Category Archives: Sports Photography General

Soccer Photography Challenges & Rewards


Because shooting soccer is challenging, most people do not do it well and thus great soccer photos are appreciated and rewarded. As with most challenges, the more difficult the obstacle, the greater the reward. Here are some of the challenges you will be facing shooting soccer that can help you to overcome:


You Don’t Get to Choose the weather

That’s right. You have to play the soccer game when it’s scheduled and competitive soccer leagues try hard to not reschedule games.  You might be trying to take photos in the rain, snow, cold or heat, and you might have to adapt to changing conditions.  Those changes may occur during the course of a soccer tournament or even within the timeframe of a single soccer game. 

You Don’t Get to Choose the Lighting

No, you don’t get to choose the lighting that soccer will be played in. Besides sunny days you will have cloudy days as well as games that go late with the sun going down.  Sometimes the sun will be straight overhead and other times low on the horizon causing shadows and dark faces.  Cloudy days may provide low light conditions all of which cause challenges for the soccer photographer. 

You Don’t Get to Choose the Moment

Sorry, no posing those soccer athletes. No saying, "Okay I’m ready go ahead make that move, steal that ball or shoot on goal." If you don’t anticipate it, you’ll miss it. If you saw the perfect shot, you just missed it, and invariably the moment you stop for a break is the moment you miss the shot you were waiting for. Great soccer photo opportunities happen throughout the game. You have to be ready at any moment to capture them.

These are just a few of the many challenges you will be facing trying to shoot soccer, including caring for and protecting your equipment, choosing the right equipment, learning how to be in the right position for good shots, and much more.

So, with all those challenges, do you have any chance of capturing amazing soccer shots? Absolutely, and this website and soon to be released book will help you do just that. We have just one purpose in mind—to help you become the best soccer and sports photographer you can!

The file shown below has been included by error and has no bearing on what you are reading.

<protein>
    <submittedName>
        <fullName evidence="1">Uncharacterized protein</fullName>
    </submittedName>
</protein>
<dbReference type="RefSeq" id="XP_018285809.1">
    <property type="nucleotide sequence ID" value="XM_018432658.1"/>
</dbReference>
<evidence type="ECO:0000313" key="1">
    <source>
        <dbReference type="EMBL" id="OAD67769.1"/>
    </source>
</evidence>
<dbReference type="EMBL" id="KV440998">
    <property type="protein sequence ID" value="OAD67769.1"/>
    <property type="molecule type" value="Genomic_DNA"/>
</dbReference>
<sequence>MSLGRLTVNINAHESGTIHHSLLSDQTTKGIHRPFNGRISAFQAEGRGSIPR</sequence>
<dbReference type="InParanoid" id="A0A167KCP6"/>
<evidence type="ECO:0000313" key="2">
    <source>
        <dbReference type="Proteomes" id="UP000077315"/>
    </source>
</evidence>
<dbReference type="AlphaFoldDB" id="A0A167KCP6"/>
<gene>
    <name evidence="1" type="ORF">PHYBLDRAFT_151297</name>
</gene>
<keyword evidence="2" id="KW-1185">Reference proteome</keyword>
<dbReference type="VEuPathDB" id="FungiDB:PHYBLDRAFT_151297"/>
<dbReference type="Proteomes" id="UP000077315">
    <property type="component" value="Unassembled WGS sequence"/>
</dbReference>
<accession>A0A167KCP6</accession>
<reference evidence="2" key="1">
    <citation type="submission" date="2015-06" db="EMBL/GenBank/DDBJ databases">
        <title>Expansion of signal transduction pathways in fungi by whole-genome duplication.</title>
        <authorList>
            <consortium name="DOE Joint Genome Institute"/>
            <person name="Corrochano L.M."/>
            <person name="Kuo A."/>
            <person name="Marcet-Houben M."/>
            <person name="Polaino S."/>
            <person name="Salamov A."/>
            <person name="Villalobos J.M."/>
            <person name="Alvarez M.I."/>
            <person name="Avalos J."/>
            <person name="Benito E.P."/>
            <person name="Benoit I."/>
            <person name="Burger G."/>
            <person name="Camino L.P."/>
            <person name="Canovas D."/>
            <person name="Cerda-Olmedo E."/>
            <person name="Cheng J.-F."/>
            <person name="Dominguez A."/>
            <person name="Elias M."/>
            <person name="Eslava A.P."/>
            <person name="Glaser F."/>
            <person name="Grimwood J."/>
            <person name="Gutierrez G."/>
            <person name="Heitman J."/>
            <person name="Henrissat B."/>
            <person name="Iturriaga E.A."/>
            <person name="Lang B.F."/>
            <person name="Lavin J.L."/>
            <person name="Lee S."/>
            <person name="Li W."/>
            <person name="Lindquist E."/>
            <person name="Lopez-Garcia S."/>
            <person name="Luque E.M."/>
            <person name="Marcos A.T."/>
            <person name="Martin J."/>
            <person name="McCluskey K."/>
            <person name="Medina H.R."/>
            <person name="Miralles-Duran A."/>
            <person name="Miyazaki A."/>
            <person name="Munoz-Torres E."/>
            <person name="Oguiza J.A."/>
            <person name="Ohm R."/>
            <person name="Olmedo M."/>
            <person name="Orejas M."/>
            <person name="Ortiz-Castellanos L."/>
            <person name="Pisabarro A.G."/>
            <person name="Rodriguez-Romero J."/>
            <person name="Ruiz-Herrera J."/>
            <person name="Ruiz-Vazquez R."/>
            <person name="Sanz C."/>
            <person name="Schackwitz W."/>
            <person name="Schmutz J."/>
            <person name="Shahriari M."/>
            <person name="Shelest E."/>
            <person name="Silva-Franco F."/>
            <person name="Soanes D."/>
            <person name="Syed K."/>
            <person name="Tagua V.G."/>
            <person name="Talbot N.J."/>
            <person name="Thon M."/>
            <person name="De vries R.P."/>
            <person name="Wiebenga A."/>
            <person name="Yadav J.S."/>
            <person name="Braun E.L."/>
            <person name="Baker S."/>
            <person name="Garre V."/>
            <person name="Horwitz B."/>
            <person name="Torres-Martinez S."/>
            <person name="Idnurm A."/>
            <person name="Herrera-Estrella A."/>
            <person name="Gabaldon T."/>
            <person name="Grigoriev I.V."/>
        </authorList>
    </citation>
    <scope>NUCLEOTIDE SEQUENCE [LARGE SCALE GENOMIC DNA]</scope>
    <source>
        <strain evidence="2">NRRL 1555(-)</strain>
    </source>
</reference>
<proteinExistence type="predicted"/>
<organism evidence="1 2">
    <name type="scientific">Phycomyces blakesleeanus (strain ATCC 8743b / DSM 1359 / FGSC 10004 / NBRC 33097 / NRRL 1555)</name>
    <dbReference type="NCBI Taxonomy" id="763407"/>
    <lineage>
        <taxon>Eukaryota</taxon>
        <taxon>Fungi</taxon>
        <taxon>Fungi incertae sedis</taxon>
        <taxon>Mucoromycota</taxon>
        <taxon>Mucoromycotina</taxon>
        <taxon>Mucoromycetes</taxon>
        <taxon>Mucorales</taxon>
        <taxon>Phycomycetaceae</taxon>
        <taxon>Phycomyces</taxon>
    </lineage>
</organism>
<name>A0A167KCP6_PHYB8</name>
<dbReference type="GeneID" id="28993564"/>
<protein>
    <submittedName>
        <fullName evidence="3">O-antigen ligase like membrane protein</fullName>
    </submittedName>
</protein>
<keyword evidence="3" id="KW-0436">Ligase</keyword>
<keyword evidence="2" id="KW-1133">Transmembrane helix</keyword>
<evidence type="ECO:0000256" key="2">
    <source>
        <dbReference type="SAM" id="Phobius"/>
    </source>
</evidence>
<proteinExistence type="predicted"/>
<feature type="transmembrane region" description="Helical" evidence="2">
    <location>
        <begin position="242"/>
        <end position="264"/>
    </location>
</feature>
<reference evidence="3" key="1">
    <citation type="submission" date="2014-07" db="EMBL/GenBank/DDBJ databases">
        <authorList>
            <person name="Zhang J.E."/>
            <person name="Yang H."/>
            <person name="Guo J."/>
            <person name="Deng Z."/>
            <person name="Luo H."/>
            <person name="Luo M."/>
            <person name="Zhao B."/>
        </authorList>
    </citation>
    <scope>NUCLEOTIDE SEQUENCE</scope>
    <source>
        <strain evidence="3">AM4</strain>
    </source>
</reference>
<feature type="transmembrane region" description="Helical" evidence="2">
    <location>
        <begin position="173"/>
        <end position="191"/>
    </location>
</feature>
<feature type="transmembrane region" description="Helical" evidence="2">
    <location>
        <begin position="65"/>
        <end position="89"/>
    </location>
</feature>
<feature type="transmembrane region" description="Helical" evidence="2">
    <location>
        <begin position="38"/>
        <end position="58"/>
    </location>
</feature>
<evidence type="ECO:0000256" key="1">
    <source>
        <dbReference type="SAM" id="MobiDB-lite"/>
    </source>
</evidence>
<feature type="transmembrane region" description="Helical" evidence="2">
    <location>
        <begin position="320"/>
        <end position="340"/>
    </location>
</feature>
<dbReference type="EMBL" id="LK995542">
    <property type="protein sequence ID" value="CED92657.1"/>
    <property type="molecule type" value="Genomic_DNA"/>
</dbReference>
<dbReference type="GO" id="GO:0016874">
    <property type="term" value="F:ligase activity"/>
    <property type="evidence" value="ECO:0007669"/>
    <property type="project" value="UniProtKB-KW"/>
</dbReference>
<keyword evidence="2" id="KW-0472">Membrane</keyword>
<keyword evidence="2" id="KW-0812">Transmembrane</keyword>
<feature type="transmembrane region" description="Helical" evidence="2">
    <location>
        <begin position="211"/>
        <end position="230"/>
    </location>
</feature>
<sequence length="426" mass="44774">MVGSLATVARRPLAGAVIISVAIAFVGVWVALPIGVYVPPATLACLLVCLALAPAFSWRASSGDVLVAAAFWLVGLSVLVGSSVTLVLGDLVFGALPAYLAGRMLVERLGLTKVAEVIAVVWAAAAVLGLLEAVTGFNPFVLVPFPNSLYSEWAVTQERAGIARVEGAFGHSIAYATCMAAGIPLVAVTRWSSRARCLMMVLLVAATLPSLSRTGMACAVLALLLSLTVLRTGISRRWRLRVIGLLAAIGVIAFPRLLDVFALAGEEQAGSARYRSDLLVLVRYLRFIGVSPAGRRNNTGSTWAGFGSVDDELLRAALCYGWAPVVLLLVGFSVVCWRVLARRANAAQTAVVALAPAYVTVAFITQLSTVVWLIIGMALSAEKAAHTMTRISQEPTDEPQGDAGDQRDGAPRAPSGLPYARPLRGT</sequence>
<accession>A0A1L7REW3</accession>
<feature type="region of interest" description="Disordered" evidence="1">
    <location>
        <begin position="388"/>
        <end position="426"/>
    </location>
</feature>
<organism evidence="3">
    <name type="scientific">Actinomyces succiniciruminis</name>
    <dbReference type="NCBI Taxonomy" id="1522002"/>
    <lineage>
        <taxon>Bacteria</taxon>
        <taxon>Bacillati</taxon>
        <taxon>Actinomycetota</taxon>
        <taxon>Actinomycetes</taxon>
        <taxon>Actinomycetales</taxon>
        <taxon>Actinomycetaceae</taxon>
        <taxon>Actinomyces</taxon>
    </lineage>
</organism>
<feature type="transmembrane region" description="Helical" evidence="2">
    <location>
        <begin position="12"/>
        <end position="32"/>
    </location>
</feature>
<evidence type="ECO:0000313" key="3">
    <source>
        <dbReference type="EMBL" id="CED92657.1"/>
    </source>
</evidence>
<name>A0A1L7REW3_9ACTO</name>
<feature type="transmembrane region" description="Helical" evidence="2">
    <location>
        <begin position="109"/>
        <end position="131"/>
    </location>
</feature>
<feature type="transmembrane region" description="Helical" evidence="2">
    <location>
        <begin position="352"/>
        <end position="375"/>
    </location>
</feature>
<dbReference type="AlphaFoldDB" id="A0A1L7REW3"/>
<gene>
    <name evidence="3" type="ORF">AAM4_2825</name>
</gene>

Although the challenges of soccer photography are many and great, the rewards are equally wonderful. When you catch that perfect shot, you’ll find yourself running around the field showing others or emailing like crazy for all to see. There is nothing quite so rewarding as sharing with a soccer athlete the action shot that shows the emotion of the sport and represents the myriad hours they have spent training and working to improve their skills. You will experience hard work, long hours, difficult situations and conditions–but when you capture those great moments, the challenges and the obstacles fade away.


Time for soccer photography


It’s that time of year that soccer begins outdoors, at least in our climate, and it’s time to capture great action of my children playing the beautiful game of soccer.  What a great sport we love it at our home whether it’s MLS, Premier League, La Liga, World Cup or u10 girls playing 8v8 on a small field we love it.


In the next blogs I will cover tips and tricks to taking great sports photos during soccer games.  Soccer presents it’s own set of challenges.  You are now outdoors which can be great for lighting, but it can also present challenges with weather on cloudy days, bright sunny days, dusk, rain and just a variety of changing weather.


You are now also presented with the challenge of a much bigger playing area.  A regulation size soccer field can be 100-120 yards long and 60-80 yards wide.

In addition you now have perhaps 18 players to capture playing soccer, each playing a different position on this large field. 

I will cover ideas on what equipment to use, where to stand how to handle the weather and everything you need to know to take great soccer photos.